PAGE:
The Food and Drug Administration (FDA) in the United States is seeking to recall 23 different products marketed as for weight loss because they contain undeclared active pharmaceutical substances that may pose serious health risks to consumers. The products are marketed over the Internet and in retail stores, and in some cases are described as “dietary supplements” .

The federal agency posted the alert on its website on Monday, warning consumers nationwide not to purchase any of the following tainted weight loss products:

  • Fatloss Slimming
  • 2 Day Diet
  • 3x Slimming Power
  • Japan Lingzhi 24 Hours Diet
  • 5x Imelda Perfect Slimming
  • 3 Day Diet
  • 7 Day Herbal Slim
  • 8 Factor Diet
  • 7 Diet Day/Night Formula
  • 999 Fitness Essence
  • Extrim Plus
  • GMP
  • Imelda Perfect Slim
  • Lida DaiDaihua
  • Miaozi Slim Capsules
  • Perfect Slim
  • Perfect Slim 5x
  • Phyto Shape
  • ProSlim Plus
  • Royal Slimming Formula
  • Slim 3 in 1
  • Slim Express 360
  • Slimtech
  • Somotrim
  • Superslim
  • TripleSlim
  • Zhen de Shou
  • Venom Hyperdrive 3.0

After analysing these products the FDA found they contained undeclared active pharmaceutical ingredients, in some case in amounts that exceeded FDA-recommended levels, thereby putting consumers’ health at risk.

The director of the FDA’s Center for Drug Evaluation and Research, Dr Janet Woodcock said:

“These tainted weight loss products pose a great risk to public health because they contain undeclared ingredients and, in some cases, contain prescription drugs in amounts that greatly exceed their maximum recommended dosages.”

“Consumers have no way of knowing that these products contain powerful drugs that could cause serious health consequences. Therefore FDA is taking this action to protect the health of the American public,” she added.

Among the undeclared ingredients they found were:

  • Sibutramine: this can cause high blood pressure, palpitations, tachycardia, seizures, heart, attack, and stroke. It can also interact with other medications to cause adverse reactions. Its safety for use by children under 16 or pregnant or breastfeeding women is unknown.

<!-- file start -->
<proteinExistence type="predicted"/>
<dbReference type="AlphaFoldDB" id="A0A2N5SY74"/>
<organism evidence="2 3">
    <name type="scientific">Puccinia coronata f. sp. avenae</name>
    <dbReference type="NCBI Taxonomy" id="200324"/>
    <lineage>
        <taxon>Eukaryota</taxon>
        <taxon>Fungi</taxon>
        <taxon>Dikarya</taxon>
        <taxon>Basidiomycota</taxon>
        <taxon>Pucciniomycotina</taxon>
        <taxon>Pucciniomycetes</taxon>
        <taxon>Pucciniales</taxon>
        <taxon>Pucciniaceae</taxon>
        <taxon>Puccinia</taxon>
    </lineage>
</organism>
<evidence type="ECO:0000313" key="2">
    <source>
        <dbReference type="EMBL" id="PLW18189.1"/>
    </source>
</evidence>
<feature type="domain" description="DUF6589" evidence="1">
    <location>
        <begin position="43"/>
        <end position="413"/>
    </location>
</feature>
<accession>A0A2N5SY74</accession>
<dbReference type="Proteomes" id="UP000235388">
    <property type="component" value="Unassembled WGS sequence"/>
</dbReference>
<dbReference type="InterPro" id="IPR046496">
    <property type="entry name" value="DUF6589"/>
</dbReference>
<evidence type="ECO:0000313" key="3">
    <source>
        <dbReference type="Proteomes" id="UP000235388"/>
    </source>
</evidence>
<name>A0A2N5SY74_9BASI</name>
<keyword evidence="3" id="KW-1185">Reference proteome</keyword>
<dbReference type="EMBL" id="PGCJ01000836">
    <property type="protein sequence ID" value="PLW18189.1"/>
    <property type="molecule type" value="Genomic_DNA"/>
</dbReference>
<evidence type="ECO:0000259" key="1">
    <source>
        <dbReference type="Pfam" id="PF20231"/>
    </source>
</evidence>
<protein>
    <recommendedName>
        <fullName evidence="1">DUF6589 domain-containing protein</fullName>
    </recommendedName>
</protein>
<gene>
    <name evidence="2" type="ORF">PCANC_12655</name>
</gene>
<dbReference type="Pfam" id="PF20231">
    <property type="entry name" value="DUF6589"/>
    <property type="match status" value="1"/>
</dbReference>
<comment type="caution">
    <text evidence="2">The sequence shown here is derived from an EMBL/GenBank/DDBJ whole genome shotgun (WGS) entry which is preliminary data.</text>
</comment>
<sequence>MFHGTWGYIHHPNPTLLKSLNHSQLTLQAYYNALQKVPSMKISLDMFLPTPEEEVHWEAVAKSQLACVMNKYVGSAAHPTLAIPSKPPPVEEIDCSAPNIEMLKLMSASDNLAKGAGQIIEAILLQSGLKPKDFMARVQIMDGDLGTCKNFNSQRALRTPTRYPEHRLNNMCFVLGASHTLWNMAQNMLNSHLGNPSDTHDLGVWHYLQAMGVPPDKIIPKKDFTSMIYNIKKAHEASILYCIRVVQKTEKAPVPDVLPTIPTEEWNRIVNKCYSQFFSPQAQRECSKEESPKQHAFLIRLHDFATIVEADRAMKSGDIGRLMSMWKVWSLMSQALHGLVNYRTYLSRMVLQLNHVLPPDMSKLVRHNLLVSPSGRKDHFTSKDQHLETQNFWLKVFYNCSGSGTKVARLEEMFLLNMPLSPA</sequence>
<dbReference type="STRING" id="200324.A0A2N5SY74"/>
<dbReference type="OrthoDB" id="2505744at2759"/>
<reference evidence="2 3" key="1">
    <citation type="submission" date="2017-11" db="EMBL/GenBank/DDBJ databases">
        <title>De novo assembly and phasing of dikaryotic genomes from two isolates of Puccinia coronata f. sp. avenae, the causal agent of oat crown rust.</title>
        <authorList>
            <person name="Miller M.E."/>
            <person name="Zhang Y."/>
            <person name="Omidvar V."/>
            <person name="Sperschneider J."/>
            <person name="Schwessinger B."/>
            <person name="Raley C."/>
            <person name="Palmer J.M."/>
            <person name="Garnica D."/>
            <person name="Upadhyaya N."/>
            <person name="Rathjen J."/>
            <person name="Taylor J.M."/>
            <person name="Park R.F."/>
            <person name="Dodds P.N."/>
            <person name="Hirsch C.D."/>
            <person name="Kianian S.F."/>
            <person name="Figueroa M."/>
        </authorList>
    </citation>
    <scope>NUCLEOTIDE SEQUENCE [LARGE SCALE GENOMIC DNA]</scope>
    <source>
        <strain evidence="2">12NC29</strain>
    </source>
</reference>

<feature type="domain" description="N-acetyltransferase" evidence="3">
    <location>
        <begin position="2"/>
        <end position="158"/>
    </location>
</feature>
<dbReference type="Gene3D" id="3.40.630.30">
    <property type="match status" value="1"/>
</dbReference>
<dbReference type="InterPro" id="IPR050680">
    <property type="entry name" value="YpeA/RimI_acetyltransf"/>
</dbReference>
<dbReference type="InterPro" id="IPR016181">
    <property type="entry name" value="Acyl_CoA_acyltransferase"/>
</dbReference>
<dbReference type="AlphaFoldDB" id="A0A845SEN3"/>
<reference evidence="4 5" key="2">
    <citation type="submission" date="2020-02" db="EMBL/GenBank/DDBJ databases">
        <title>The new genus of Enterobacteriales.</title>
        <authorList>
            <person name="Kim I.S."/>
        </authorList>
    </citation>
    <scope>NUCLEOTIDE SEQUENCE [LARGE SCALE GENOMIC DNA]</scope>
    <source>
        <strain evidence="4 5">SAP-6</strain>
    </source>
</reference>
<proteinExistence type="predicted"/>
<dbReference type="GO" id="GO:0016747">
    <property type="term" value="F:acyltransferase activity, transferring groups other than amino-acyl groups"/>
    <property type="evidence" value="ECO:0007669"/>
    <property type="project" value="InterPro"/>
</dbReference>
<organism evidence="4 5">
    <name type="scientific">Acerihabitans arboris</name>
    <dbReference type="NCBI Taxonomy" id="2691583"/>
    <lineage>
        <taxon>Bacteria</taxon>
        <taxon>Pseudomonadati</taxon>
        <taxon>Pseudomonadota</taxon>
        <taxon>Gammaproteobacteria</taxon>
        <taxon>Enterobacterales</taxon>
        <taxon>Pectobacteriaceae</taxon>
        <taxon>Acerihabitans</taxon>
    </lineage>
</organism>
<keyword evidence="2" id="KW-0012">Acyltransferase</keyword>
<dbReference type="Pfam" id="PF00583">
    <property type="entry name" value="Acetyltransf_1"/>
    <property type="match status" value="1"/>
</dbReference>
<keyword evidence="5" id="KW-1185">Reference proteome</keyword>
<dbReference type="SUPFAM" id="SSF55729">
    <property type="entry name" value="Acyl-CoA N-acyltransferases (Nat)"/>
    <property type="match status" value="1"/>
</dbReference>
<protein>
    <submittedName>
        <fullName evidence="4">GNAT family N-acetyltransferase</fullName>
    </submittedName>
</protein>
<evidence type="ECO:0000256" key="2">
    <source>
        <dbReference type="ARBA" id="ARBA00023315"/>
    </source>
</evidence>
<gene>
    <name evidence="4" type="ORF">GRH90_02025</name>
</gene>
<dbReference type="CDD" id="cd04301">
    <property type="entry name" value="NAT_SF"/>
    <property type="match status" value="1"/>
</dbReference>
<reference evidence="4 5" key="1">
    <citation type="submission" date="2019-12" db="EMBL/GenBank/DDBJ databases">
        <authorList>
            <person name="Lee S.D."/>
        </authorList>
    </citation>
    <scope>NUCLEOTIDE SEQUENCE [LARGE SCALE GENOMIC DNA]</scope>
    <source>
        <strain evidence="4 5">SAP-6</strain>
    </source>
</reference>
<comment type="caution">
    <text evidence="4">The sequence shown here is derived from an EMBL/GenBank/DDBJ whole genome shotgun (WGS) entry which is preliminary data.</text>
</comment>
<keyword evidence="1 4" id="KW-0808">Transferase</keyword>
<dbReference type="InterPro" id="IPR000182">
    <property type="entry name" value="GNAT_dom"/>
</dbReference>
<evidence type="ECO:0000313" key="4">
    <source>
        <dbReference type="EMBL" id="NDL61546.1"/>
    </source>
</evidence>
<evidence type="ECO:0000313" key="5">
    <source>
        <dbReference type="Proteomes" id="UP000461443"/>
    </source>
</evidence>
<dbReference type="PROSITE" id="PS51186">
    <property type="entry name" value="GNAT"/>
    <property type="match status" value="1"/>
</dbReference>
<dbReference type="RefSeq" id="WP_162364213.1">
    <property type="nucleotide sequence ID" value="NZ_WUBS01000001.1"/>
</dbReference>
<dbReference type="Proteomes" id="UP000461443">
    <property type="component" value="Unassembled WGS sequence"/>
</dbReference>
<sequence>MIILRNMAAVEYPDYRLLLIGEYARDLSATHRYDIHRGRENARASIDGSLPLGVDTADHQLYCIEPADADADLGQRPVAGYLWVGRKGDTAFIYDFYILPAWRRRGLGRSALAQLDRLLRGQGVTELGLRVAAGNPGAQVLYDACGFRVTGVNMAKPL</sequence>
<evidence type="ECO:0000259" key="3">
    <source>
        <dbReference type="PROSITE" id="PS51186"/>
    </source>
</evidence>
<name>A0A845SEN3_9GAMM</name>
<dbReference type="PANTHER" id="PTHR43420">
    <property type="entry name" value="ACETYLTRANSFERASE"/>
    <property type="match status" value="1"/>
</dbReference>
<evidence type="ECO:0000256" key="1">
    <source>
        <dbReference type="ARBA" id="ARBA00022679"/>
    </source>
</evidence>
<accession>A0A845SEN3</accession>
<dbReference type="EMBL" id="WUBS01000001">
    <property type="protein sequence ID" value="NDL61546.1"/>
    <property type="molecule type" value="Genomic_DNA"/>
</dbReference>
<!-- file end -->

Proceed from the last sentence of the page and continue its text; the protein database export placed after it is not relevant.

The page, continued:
• Rimonabant: an appetite suppressant that has been evaluated but not approved by the FDA for sale in the US. This drug is approved for sale in Europe, where is has been implicated in 5 deaths and 720 reported adverse reactions in the last two years. The drug has also been linked to increased risk of depression and suicidal thoughts.
  • Phenytoin: an anti-seizure drug.
  • Phenolphthalein: a suspected carcinogen that is used to test for acidity in chemical experiments.

Some of the products are advertised as containing only “herbal” or “natural” ingredients, but in reality contain potentially harmful substances that are not listed on product labels or advertisements. The FDA warns that:

“These products have not been approved by the FDA, are illegal and may be potentially harmful to unsuspecting consumers.”

If you have bought or own any of these products you should stop taking them and talk to your doctor immediately said the FDA, who also advises consumers to talk to a healthcare professional before buying any weight loss products.

The federal agency has inspected a number of firms selling or connected with the selling of these illegal products and is seeking to recall the products. The FDA may proceed with a number of enforcement actions, escalating from warning letters to seizures, injunctions and criminal prosecution.

Whether you are a consumer or healthcare professional, you can report serious adverse events or side effects, or problems with product quality to the FDA’s MedWatch Adverse Event Reporting program in any of the following ways:

— Going online at
— Faxing to the fax number: (800) FDA-0178.
— Calling phone number: (800) FDA-1088.
— Writing to MedWatch, 5600 Fishers Lane, Rockville, MD 20852-9787.
— Filling in postage-paid FDA form 3500 available at: and then mailing to above address.

Click here for more information about these weight loss products and consumer-directed questions and answers.

Sources: FDA.

Written by: Catharine Paddock, PhD